Just a few weeks ago, economists with the American Farm Bureau Federation warned that Americans should brace themselves for higher turkey prices this year heading into the holidays, blaming inflation and an outbreak of avian flu. Now, more recent numbers are in, and that dour outlook for the Thanksgiving dinner table hasn't changed much. According to USDA data from Oct. 14 cited by CNBC, the price per pound of an 8- to 16-pound bird currently hovers at about $1.99. Last year around this time, that number was $1.15—translating to a 73% increase in 2022. The New York Times notes the turkey supply has been struggling for some time, starting in 2019, when producers started to slow down on raising turkeys after prices fell.
Then came the pandemic, supply-chain issues, and inflation, which has affected the price of feed, fuel, and labor for turkey farmers. Meanwhile, what the Times calls "a particularly persistent and contagious strain" of avian flu has affected nearly 48 million birds in more than 40 states this year, killing upward of 7 million turkeys, or almost 4% of the nation's total. What exacerbated the issue during this year's avian flu bout—the likes of which hasn't been seen at this level since 2015—is that instead of striking as it usually does in the cooler spring, when migration is peaking, it stretched into the summer months, which is when farmers raise their flocks for the holidays.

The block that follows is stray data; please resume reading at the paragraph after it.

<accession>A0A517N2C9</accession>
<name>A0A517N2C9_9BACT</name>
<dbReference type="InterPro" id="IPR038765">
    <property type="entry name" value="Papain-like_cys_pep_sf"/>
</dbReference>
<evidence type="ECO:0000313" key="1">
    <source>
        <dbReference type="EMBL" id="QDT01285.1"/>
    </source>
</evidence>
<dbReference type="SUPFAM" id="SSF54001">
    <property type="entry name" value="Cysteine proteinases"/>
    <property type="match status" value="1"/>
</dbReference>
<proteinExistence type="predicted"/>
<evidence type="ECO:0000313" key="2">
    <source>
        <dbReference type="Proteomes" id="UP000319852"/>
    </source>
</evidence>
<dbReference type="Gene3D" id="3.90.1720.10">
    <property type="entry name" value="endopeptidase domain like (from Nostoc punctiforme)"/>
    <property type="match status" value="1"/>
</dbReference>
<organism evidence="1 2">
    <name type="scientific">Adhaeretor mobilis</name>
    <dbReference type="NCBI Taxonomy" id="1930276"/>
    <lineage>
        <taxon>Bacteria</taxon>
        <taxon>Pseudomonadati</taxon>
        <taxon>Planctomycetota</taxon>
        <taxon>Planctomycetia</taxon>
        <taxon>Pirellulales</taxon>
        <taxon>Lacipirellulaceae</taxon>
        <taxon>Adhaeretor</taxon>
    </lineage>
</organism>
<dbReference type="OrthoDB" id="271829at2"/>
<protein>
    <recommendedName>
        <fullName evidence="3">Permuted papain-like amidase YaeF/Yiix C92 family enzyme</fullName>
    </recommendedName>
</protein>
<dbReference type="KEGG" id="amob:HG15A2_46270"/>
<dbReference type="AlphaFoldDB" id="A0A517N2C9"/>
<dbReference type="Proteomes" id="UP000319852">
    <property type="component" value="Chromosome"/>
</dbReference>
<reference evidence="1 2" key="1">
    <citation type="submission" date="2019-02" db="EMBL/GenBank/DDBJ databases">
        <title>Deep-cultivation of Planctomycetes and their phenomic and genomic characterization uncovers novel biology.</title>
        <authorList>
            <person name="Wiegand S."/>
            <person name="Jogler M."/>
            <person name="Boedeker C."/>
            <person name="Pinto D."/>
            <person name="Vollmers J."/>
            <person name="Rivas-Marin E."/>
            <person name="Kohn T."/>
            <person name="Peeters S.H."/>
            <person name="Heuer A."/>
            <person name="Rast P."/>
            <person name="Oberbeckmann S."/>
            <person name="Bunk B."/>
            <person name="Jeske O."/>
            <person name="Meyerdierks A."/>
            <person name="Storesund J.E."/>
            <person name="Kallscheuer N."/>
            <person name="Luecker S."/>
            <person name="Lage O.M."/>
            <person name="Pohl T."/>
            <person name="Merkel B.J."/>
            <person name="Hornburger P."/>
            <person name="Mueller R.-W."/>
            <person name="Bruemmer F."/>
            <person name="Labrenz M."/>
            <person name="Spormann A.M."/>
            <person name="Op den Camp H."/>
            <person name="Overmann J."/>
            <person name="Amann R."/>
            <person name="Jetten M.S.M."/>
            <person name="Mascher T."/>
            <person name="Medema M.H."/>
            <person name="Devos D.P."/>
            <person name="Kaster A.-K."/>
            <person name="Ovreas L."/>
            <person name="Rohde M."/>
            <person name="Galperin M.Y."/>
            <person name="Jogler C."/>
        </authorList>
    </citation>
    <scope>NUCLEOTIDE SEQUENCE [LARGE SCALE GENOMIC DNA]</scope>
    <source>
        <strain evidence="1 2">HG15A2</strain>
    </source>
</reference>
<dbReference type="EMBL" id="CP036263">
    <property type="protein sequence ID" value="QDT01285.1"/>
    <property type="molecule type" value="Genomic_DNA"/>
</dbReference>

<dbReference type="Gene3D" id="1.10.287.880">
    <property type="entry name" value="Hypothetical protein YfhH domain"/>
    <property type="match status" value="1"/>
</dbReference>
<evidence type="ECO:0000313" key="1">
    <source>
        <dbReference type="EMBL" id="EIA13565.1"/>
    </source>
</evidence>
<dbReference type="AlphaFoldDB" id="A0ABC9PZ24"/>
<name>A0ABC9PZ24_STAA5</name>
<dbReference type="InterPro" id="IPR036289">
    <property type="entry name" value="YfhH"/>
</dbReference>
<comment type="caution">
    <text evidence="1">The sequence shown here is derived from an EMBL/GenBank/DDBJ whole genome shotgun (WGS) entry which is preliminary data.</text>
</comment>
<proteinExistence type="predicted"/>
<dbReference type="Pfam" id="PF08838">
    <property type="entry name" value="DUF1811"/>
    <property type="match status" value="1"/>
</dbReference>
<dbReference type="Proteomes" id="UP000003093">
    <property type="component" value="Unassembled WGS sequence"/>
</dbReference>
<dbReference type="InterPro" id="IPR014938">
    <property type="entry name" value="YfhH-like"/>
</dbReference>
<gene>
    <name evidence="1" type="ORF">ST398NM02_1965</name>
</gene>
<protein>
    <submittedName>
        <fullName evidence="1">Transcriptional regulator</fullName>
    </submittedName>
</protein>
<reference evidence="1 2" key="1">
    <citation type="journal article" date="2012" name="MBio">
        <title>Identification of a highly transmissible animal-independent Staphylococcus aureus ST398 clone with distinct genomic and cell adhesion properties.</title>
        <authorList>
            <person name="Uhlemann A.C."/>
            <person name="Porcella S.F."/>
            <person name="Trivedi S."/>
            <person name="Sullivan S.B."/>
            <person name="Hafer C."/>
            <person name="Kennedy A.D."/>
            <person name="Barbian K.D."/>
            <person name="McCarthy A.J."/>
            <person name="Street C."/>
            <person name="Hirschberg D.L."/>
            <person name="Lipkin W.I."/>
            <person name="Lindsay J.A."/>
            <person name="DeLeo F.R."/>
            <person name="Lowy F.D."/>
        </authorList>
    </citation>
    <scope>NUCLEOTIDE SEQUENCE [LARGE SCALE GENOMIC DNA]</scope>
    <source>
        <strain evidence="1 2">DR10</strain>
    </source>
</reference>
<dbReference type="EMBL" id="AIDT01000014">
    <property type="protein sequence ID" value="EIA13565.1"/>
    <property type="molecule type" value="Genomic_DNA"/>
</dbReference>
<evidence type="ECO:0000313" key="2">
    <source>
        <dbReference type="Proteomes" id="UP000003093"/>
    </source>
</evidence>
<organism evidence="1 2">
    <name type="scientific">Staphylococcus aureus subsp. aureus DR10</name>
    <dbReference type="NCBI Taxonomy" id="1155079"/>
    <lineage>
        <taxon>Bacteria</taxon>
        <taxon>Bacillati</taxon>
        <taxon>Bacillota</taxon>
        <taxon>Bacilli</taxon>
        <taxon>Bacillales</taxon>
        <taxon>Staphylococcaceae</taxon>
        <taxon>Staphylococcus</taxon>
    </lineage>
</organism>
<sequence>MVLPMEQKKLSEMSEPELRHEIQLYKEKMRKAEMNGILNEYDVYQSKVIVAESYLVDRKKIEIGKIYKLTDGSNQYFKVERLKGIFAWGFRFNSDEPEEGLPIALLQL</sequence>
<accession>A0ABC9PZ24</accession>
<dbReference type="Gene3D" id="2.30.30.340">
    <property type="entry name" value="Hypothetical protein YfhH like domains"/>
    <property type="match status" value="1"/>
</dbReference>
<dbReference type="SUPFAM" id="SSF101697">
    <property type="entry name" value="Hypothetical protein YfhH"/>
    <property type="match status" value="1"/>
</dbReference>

"It's certainly occurring at a terrible time," a commodities strategist tells CNBC. Experts say there's a chance suppliers could bolster markets' turkey supply at the last minute, but consumers shouldn't hold their breath on that. Fresh turkeys at reasonable prices will be hardest to find come November, and restaurants that usually serve turkey with their holiday offerings are warning customers now that might not happen. None of this necessarily means you'll be completely out of luck as you start picking up ingredients for your Thanksgiving repast. "They'll find a turkey of some kind. It just might not be that nice 10-pounder," an exec with the price reporting agency Urner Barry tells the Times of consumers' prospects. "It's essentially a 'you're going to take what you get and feel good about it' situation." (Read more turkeys stories.)